At the risk of being a teeny bit annoying, I’m just going to let it out: pumpkin season makes me want to shriek with joy. Yep, I have sipped my pumpkin latte (I waited until September), noshed on pumpkin-flavored bagels, and have tried more than one brand of pumpkin yogurt (all with varying degrees of satisfaction), and I am soooo not even close to being done.

Feels a little early for pumpkin pie, though, no?

DSCF0058 - Edited

Savory Pumpkin Tart

Instead, I am celebrating my favorite gourd with a savory tart- creamy, cheesy, herb-y, and delicious, redolent with all the pumpkin flavor I can pack in, but without spoiling my appetite for the sweet version I will be enjoying  around Thanksgiving. FYI- there is another National Pumpkin Pie Day, on December 25 th.

Savory Pumpkin Gruyere Tart


1 3/4 cups all-purpose flour

1 1/2 cups freshly grated Parmesan cheese

1/2 tsp baking powder

1/4 tsp salt

Pinch ground black pepper

10 Tbsp (5 oz) cold butter, cut into pieces

2 Tbsp cold water

1/2 tsp apple cider vinegar



2 Tbsp olive oil

1 yellow onion, chopped

1 garlic clove, minced

1 small-ish sugar pie pumpkin, peeled, insides removed, and chopped into 1″ cubes

1 tsp fresh sage, minced

1/8 tsp cayenne

salt and pepper, to taste

1/2 cup heavy cream

2 tsp dark rum

1 1/4 cups grated Gruyere

1/4 cup + 2 Tbsp freshly grated Parmesan

2 Tbsp raw pepitas


To make the crust: Combine the flour, cheese, baking powder, salt, pepper and butter in the bowl of a food processor and pulse until the pieces of butter are approximately the size of peas. Sprinkle in the water and vinegar and continue to pulse until evenly distributed and a rough dough begins to take shape. Do not overmix. Gather the dough into a ball, wrap loosely in plastic wrap, and flatten. Store in the refrigerator for at least 30 minutes before using.

To make the filling: Heat the oil in a deep-sided saute pan over medium heat. Add the onion and garlic and saute, stirring often, until the onion becomes translucent. Add the pumpkin, salt and pepper, cayenne and sage, and reduce the heat to low. Cover and allow to cook gently for 10 or so minutes. Stir and check the moisture. If the pan has become dry and the pumpkin is beginning to take on color, add a 1/4 cup water, stir, and cover. Simmer for an additional 5 to 10 minutes, or until the pumpkin pieces have cooked through and are easily squished with a fork. Uncover the pan and allow any moisture to cook off, stirring gently. Add the rum, then the cream. Remove from heat and add 1 cup of the Gruyere and 1/4 cup of the Parmesan, being careful not to mash the pumpkin as you stir. Allow to cool.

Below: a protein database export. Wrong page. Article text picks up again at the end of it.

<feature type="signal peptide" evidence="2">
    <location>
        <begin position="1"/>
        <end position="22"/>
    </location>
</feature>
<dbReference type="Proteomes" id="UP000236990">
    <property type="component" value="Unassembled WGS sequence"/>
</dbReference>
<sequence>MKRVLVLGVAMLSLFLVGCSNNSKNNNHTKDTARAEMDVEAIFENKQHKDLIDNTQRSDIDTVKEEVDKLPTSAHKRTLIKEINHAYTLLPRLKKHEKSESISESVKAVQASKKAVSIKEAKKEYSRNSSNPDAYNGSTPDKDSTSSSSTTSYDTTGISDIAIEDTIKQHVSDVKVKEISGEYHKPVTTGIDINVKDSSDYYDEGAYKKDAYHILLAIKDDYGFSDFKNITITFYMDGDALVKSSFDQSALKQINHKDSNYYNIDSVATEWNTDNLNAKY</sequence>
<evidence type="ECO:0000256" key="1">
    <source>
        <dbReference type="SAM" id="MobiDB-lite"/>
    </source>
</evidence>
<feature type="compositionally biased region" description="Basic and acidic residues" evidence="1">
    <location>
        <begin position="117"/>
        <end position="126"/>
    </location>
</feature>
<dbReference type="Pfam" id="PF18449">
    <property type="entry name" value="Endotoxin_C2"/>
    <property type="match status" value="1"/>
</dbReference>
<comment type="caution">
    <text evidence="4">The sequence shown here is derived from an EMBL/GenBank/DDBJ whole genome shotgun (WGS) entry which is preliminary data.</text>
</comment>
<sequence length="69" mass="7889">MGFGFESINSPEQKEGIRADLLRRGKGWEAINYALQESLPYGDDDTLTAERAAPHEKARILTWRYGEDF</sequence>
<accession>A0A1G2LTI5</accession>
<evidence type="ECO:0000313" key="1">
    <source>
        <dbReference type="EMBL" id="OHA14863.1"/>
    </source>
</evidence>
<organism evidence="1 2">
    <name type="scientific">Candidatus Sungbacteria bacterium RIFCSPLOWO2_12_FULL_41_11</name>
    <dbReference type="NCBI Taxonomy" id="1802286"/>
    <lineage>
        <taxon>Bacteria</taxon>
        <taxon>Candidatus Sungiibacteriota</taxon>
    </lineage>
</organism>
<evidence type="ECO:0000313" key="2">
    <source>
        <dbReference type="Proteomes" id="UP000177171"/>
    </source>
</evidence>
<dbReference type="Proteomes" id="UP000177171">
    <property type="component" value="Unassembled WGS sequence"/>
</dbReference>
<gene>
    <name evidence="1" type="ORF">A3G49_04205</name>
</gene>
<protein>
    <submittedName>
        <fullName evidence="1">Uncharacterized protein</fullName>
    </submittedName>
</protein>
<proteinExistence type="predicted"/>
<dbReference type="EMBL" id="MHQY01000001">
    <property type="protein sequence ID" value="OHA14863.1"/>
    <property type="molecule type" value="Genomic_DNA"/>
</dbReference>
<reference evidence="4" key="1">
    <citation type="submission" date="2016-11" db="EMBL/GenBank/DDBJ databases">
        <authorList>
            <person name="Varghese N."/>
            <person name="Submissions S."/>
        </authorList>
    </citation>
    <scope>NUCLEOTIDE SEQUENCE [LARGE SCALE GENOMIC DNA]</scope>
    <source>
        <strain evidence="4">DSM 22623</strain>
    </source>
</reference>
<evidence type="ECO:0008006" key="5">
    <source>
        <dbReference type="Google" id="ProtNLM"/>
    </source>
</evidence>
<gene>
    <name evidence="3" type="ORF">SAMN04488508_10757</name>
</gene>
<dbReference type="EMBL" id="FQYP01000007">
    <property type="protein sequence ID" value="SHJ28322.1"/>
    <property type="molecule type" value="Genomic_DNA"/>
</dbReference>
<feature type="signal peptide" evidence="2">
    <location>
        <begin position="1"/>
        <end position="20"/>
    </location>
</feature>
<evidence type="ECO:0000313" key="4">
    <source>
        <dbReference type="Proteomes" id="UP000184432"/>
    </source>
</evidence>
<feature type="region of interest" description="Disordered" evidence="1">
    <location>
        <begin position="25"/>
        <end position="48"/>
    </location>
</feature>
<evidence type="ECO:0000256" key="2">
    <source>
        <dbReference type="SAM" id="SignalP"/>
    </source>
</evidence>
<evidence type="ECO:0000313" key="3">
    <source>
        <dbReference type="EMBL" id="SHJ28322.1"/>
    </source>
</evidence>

Roll out the crust to 1/8″ thickness and line a 9″ tart ring with it. Cut away any excess dough and reserve for future snacking. Chill the dough for a few minutes. Add the filling to the crust, being sure not to leave any air pockets between the crust and filling. The result should be a fairly tightly packed tart. Sprinkle the remaining cheese and pepitas on top.

Bake in a 375 oven on the middle rack for 35 to 40 minutes, or until the crust is golden and the filling is bubbling in the center. Remove from the oven and allow to cool before removing the ring and serving.







Not really a food post today, but certainly one full of appreciation. I think that no matter how old I get, there will always be a soft, squishy place in my heart for Play Doh. All those bright colors, the accessories, and especially  that unmistakable Play Doh scent!

Now, I grew up in a house empty of those happy little yellow cups. I had no idea that one could own more than a a couple colors at a time, and I was completely in the dark about the way commercial Doh smelled. My mom, supremely crafty as well as thrifty, made batch after batch of homemade play dough until I was at least seven. She consulted with me only when it came to color preference, which usually meant that the majority of her blue food coloring was about to be used. It almost always smelled of vanilla, though sometimes she would surprise me with a squirt of almond or orange extract instead.

If you love the texture of play dough being rolled out and squished in your hands, I highly recommend making a batch. Warm out of the pot, you will have a hard time ever putting it down!

That said, I do not have a recipe per se, but rather a link to one of my absolute favorite sites, which has the recipe and instructions for this most brilliant invention:

It is the best recipe I know, and I cannot think of a way to improve on it!